Geerlings, Hanneke

Linear logistic test models for rule-based item generation


Hanneke Geerlings (PhD student)
Department of Research Methodology, Measurement, and Data Analysis (OMD)
Twente University

Project:project at Twente University

Project running from:1 September 2007 – 1 September 2011

Supervisors: Prof. dr C.A.W. Glas & prof. dr W. J. Van der Linden

This project is embedded in a larger project called ‘Rule-based Item Generation of Algebra Word Problems Based upon Linear Logistic Test Models for Item Cloning and Optimal Design’ that is funded by the Deutsche Forschungsgemeinschaft (German Research Foundation). The project is a collaboration between the Universities of Münster and Twente. In this project, techniques from cognitive analysis, item response theory (IRT), hierarchical modeling, and optimal design theory are combined to develop procedures for automated item generation and test assembly for the testing of basic mathematical competencies in early secondary education, as can be assessed with algebra word problems. It will also be investigated how the models and procedures should be optimized and generalized when they are applied in computerized adaptive testing, testing for diagnosis, and large-scale educational assessments. The final goal is the development of a software program which adaptively generates tailor-made items for algebra word problems based on optimal design, linear-logistic test models, and models for test item cloning. The sub-project presented here focuses on the statistical aspects of the project. Starting point is the classical version of the linear-logistic test model (e.g., Fischer, 1995). This model will be extended through incorporating random effects as well as interaction effects. The hierarchical model for item cloning will be provided with a structure for the item parameters developed in other sub-projects. The parameters of the model will be estimated in a Bayesian framework, by means of Markov Chain Monte Carlo (MCMC) computation. If time allows, estimation in a frequentist framework (by means of Marginal Maximum Likelihood, MML, estimation) can also be considered. The result will be used in the application of optimal design techniques for automated test assembly from pools of item families. The selection criteria will be based on the hyperparameters that describe the item families instead of the usual lower-level parameters of the discrete items. Both information-based and Bayesian criteria for item selection will be studied.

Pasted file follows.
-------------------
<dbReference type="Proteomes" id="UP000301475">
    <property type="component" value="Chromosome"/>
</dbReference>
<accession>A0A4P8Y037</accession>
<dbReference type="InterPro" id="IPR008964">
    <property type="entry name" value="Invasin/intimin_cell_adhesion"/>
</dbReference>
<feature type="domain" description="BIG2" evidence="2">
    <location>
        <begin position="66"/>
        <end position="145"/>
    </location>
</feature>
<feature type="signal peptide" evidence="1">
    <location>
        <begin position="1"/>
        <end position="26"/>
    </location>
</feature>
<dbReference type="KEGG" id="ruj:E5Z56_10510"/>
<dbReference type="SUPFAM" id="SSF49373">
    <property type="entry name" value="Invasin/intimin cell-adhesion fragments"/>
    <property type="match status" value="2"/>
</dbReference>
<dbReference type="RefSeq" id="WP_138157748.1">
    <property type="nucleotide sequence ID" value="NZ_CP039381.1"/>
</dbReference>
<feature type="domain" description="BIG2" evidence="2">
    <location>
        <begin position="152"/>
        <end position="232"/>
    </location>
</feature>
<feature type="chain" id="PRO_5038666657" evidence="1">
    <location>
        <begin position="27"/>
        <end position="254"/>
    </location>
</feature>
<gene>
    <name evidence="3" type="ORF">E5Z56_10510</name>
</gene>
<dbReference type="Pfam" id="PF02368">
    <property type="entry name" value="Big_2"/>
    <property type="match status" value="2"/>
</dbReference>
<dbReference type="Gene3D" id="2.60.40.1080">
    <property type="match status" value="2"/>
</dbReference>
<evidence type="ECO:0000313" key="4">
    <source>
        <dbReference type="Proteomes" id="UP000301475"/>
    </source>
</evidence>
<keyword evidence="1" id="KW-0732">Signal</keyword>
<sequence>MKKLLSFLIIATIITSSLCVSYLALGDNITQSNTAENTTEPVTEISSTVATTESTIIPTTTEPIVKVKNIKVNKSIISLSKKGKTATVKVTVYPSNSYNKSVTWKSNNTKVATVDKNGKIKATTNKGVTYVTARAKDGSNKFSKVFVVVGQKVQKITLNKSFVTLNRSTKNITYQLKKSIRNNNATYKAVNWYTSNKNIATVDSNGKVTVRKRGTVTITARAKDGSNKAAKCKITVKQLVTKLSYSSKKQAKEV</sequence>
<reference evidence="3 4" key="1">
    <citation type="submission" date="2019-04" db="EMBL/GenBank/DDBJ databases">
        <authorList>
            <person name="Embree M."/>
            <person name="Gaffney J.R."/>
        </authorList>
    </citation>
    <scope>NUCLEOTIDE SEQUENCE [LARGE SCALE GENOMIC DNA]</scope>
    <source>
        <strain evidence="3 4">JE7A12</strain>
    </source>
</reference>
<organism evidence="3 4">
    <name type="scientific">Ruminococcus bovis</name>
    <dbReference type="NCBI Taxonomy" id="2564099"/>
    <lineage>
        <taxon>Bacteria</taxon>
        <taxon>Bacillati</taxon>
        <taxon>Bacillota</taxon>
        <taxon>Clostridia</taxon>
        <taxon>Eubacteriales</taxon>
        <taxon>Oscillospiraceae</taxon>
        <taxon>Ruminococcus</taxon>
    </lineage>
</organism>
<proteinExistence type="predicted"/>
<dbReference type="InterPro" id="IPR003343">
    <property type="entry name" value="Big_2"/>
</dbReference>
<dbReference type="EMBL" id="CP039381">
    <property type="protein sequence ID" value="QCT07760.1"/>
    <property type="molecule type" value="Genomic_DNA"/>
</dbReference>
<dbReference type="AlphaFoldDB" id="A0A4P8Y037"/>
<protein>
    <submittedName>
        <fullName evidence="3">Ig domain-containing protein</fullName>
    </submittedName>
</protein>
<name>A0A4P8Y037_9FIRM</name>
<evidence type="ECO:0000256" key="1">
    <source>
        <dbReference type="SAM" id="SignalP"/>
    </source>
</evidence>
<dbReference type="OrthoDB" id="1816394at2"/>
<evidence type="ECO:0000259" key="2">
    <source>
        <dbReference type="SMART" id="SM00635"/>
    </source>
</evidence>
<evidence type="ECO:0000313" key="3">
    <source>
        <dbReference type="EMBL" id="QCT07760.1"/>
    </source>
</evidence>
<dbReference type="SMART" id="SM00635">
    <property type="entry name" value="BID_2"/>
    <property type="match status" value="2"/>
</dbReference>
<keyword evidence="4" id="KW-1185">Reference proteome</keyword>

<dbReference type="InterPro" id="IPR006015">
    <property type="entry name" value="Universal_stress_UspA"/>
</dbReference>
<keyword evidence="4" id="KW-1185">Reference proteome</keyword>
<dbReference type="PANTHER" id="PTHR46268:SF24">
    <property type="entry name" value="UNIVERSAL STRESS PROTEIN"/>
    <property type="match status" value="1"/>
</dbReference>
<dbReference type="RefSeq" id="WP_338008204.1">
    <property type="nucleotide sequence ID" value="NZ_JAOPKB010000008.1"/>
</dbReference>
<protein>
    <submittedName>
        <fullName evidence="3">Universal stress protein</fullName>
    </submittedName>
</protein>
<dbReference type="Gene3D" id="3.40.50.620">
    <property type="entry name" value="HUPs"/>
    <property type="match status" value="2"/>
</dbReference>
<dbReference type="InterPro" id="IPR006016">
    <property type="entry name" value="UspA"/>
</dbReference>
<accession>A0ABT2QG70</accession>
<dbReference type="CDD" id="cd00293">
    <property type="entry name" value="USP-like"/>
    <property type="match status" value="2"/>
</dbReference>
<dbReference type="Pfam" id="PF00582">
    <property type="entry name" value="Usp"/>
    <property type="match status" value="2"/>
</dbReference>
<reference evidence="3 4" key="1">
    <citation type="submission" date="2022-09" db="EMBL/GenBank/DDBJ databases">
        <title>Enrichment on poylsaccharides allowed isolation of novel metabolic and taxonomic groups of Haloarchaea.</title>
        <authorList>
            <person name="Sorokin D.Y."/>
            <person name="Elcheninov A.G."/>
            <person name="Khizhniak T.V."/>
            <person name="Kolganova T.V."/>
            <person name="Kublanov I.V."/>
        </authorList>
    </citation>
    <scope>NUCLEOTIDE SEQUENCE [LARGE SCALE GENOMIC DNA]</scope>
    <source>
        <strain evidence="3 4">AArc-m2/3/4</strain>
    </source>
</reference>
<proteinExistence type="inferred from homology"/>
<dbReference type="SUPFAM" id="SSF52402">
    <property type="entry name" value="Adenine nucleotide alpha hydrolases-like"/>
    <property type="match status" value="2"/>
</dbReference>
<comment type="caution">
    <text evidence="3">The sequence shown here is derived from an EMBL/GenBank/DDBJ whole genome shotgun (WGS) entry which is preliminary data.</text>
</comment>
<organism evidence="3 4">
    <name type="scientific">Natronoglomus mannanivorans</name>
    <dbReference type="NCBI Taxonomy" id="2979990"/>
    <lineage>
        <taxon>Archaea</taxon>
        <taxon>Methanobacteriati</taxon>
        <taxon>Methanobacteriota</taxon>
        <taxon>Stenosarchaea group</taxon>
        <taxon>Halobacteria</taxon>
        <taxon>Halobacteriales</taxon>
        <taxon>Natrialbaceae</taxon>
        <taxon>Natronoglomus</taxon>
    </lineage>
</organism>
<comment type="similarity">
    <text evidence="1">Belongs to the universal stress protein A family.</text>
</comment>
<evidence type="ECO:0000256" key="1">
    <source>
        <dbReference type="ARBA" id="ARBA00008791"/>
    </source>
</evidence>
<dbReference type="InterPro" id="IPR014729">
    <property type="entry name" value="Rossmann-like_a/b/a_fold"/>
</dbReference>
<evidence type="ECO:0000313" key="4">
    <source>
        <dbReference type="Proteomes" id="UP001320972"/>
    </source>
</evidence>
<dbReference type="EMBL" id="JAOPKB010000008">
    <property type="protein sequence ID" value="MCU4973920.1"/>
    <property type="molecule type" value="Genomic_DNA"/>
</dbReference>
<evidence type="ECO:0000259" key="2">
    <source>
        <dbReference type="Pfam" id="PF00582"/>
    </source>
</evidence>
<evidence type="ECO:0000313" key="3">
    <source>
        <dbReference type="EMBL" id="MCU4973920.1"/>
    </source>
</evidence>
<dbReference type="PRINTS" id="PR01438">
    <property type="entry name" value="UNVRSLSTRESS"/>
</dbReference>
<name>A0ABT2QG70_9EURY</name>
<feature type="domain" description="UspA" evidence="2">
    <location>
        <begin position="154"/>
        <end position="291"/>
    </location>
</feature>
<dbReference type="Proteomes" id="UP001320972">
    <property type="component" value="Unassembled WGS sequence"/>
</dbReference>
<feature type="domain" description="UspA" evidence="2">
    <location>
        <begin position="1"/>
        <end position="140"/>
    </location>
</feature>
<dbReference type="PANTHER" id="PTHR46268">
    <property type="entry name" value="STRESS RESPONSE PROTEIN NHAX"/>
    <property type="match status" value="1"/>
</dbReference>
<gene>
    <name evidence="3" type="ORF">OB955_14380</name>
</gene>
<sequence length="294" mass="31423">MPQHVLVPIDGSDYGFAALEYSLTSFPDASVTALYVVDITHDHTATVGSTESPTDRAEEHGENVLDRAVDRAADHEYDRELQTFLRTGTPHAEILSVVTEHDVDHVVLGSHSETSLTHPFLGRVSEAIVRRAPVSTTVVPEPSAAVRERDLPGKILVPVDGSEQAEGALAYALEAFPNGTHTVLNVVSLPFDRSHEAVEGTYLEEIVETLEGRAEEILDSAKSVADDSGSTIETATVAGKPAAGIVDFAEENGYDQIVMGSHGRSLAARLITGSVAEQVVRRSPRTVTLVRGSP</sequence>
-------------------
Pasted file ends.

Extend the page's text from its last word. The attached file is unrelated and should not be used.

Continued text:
Date of defence:  23 March 2012

Title of thesis:  Psychometric methods for automated test design (ISBN: 978-90-365-3330-0)

Promotores:  Prof. dr C.A.W. Glas, Prof. dr W. J. Van der Linden